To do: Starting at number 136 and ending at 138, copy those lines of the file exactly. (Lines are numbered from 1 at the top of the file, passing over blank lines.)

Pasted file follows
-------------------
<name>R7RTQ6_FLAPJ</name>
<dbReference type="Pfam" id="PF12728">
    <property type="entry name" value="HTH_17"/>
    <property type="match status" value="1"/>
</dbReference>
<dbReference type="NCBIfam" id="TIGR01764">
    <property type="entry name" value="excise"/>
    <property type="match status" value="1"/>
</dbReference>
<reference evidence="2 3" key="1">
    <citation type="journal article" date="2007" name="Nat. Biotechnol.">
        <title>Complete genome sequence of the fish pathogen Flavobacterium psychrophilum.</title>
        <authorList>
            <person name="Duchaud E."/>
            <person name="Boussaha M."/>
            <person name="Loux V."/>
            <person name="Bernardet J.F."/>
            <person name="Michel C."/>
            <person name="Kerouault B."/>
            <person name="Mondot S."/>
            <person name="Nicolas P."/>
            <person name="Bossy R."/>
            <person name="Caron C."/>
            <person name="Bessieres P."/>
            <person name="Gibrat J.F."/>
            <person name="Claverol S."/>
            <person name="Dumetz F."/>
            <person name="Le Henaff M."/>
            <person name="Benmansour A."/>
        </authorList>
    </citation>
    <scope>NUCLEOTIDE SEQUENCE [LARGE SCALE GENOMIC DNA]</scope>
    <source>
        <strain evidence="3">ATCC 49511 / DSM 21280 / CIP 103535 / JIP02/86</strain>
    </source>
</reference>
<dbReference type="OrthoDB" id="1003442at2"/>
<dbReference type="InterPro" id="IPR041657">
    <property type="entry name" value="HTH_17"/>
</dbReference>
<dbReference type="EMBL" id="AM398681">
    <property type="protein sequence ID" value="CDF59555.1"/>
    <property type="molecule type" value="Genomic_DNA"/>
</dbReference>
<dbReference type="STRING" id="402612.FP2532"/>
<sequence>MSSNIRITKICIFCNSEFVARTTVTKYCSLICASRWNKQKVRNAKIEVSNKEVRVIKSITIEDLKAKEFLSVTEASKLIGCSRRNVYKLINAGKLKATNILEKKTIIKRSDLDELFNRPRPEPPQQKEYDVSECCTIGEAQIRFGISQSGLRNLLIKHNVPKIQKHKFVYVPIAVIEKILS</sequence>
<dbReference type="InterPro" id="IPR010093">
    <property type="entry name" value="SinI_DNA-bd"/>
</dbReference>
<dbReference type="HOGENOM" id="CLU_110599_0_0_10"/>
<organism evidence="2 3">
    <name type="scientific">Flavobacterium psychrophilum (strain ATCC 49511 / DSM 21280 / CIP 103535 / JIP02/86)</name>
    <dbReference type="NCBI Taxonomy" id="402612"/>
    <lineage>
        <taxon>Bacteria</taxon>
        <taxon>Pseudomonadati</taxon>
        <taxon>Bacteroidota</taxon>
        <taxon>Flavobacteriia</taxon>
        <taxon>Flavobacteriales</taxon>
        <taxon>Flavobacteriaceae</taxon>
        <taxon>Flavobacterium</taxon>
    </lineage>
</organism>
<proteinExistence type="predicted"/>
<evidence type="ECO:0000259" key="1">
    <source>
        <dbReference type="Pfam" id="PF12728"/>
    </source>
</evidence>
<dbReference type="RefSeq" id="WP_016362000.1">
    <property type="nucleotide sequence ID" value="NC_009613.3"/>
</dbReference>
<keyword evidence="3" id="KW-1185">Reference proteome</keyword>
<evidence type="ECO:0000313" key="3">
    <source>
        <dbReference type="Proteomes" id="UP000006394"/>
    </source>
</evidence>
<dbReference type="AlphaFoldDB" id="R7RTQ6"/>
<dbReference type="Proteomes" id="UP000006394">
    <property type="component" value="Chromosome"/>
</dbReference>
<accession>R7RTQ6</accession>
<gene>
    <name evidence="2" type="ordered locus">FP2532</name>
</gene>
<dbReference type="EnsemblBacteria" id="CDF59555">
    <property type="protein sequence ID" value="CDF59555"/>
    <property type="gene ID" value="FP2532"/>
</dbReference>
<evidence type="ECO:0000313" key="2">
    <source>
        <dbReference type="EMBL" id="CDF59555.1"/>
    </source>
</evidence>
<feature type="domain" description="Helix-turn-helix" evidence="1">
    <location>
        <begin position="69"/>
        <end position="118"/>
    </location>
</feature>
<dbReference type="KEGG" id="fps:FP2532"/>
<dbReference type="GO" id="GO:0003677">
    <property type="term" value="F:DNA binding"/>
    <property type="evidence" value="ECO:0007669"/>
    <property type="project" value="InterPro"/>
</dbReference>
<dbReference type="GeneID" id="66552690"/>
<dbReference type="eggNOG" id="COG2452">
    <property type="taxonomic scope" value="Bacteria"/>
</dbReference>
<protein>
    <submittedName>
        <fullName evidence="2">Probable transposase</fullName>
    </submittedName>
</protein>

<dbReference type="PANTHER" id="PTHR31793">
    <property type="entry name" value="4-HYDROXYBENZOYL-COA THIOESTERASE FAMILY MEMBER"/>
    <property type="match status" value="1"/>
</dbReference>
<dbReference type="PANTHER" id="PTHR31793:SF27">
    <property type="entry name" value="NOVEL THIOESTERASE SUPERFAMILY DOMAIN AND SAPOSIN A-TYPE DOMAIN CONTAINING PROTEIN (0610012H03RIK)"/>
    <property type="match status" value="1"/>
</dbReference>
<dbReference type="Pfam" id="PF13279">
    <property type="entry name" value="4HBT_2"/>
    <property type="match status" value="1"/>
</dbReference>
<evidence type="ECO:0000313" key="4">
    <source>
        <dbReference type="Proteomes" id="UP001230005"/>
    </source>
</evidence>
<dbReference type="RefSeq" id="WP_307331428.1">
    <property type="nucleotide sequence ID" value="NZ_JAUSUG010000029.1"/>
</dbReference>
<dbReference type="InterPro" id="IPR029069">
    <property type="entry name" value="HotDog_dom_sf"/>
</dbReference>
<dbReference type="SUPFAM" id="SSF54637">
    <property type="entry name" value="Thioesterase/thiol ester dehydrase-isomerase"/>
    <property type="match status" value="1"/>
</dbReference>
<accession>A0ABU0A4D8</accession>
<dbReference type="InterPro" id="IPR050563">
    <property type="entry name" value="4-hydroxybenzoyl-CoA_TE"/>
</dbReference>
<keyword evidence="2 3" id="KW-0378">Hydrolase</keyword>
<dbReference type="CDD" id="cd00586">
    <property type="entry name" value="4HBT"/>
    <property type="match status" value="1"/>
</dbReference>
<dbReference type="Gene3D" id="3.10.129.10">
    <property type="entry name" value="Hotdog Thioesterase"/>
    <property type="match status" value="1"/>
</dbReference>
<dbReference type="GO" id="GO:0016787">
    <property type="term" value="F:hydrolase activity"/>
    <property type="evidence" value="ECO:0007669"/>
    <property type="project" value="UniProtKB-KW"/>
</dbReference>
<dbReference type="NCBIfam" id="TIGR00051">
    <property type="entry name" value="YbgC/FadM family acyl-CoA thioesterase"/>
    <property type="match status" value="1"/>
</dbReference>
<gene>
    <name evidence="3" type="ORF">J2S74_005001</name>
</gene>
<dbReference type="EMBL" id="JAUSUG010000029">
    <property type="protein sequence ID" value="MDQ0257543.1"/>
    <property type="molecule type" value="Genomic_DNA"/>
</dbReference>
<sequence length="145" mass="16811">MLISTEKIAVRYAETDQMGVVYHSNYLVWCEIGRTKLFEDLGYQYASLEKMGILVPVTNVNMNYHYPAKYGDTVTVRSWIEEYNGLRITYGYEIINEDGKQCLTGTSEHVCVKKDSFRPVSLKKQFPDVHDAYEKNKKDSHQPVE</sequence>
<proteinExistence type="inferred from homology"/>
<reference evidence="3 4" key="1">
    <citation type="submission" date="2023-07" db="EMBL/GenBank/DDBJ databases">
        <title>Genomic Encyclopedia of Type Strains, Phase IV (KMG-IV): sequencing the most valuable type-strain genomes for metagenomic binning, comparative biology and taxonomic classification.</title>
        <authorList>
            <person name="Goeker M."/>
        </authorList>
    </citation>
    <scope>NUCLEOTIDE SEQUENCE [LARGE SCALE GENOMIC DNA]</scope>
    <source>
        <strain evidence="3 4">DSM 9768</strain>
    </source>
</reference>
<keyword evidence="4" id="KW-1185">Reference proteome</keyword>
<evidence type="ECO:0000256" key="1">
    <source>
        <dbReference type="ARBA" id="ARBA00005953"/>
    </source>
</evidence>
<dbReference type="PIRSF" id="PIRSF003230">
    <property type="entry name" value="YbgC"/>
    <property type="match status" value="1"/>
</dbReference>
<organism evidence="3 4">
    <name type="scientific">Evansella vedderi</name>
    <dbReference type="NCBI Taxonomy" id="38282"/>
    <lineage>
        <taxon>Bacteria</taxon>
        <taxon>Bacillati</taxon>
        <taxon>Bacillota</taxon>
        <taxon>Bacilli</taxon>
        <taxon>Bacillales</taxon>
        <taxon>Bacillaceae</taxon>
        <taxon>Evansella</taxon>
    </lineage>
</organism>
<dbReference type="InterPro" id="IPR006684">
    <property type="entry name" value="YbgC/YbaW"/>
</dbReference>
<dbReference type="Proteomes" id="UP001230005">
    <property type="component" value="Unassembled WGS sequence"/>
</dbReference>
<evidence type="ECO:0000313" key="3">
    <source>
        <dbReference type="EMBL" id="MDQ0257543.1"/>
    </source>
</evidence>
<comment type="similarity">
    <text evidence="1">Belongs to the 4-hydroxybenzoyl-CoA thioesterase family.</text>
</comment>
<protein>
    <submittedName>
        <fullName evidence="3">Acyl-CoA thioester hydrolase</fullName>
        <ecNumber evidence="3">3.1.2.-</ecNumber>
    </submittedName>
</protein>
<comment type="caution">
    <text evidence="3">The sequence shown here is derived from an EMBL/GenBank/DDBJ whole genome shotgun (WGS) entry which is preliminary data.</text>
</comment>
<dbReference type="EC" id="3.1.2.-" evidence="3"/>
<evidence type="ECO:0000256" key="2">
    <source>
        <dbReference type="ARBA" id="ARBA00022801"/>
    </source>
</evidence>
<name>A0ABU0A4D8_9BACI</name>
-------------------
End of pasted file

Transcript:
</dbReference>
<dbReference type="InterPro" id="IPR029069">
    <property type="entry name" value="HotDog_dom_sf"/>